US dollar on defensive but Asia shares make fresh highs

The dollar stayed on the defensive on Wednesday (July 19), while optimism on China's economy underpinned Asian shares and commodities.
The dollar stayed on the defensive on Wednesday (July 19), while optimism on China's economy underpinned Asian shares and commodities. PHOTO: AFP

SYDNEY (REUTERS) - The dollar stayed on the defensive on Wednesday (July 19) as investors wagered any further tightening in the United States would be slow at best, while optimism on China's economy underpinned Asian shares and commodities.

The US currency was near multi-month lows after the collapse of the Republicans' push to overhaul healthcare dealt a blow to President Donald Trump's ability to pass promised tax cuts and infrastructure spending.

The diminished prospect of fiscal spending was a boon to bonds, especially as a run of soft US inflation results had lessened the risk that the Federal Reserve would need to be aggressive in removing its stimulus.

As a result yields on 10-year Treasury notes were down at 2.266 per cent, having fallen 13 basis points in little more than a week.

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That in turn undermined the US dollar which hit its lowest since September against a basket of currencies. Early Wednesday it had steadied for the moment at 94.689, but was still down over 7 per cent on the year so far.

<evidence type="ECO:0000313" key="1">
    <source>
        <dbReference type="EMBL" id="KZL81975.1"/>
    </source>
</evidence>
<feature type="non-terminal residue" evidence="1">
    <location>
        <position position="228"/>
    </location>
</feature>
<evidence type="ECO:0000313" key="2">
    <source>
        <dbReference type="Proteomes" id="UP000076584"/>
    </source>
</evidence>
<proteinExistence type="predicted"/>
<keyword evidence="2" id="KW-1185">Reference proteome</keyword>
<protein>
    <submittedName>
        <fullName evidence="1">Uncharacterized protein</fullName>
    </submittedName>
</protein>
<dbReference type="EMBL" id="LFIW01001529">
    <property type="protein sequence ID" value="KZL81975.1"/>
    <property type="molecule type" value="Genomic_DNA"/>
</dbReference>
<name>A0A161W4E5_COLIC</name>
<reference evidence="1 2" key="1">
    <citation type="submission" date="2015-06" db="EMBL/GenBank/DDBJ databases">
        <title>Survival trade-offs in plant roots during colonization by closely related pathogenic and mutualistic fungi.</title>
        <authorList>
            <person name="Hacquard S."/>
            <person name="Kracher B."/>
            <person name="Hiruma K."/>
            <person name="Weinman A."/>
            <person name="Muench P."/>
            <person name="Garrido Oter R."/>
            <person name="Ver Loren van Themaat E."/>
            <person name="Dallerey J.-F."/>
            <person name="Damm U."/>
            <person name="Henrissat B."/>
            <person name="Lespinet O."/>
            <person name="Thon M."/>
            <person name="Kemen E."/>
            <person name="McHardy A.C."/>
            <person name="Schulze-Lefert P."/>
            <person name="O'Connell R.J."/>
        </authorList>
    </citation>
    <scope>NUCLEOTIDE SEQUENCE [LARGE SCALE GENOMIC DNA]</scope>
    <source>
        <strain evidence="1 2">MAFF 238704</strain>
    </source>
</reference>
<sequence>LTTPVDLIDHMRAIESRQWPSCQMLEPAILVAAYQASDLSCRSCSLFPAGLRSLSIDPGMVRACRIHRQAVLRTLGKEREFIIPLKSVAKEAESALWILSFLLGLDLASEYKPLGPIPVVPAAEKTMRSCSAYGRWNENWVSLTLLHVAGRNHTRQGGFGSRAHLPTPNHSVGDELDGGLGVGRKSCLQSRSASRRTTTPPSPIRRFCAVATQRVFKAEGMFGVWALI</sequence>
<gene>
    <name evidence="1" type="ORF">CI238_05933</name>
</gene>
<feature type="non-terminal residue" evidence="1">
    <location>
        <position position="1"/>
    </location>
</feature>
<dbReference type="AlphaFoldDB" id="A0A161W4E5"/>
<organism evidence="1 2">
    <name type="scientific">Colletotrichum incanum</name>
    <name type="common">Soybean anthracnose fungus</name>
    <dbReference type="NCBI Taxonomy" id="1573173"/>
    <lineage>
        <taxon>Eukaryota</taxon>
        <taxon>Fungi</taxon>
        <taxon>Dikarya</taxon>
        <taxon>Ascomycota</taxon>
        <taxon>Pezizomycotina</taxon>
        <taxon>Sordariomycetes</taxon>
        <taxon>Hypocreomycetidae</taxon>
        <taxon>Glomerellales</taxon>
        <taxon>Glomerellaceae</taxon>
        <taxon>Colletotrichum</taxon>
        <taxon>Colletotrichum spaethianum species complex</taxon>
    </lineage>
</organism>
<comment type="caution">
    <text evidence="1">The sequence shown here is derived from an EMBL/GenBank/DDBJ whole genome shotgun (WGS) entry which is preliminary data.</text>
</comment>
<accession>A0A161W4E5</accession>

The euro was firm at US$1.1551, having made a 14-month top at US$1.1583. Investors were wary of pushing the euro too far in case a European Central Bank policy meeting on Thursday proved less hawkish than bulls were betting on.

The dollar also carved out a two-year low on the Australian dollar and a one-year trough on the Swiss franc.

Losses have been more limited against the yen as the Bank of Japan has stuck with its massive stimulus campaign and stopped yields there from rising. The dollar was trading at 111.98 on Wednesday, up from a low of 111.685.

Speculation that the Bank of England might soon tighten was also dealt a blow by surprisingly soft inflation figures at home, giving the dollar a leg up on the pound.

In Asia, investor sentiment has also been supported by a raft of upbeat economic news out of China. MSCI's broadest index of Asia-Pacific shares outside Japan was up 0.16 per cent in early trade at its highest since April 2015.

Australia's main index climbed 0.7 pe rcent, but the strength of the yen nudged Japan's Nikkei down 0.1 per cent.

Wall Street had ended Tuesday mixed after a heavy dose of corporate earnings, with the Dow dragged by Goldman Sachs but the Nasdaq reaching a record high.

The Dow fell 0.25 per cent, while the S&P 500 gained 0.06 per cent and the Nasdaq 0.47 per cent.

The Nasdaq's run of gains was saved by Netflix which jumped 13.5 per cent on strong customer numbers. IBM, however, fell 2 per cent after the bell when its revenue missed forecasts.

The drop in the dollar and optimism on Chinese demand helped underpin commodities, with everything from copper to iron ore on the rise. Spot gold also added another 0.1 per cent to US$1.243.36 per ounce.

Oil prices eased back after climbing on Tuesday. US crude was last off 18 cents at US$46.22 per barrel, while Brent dipped 17 cents to US$48.67.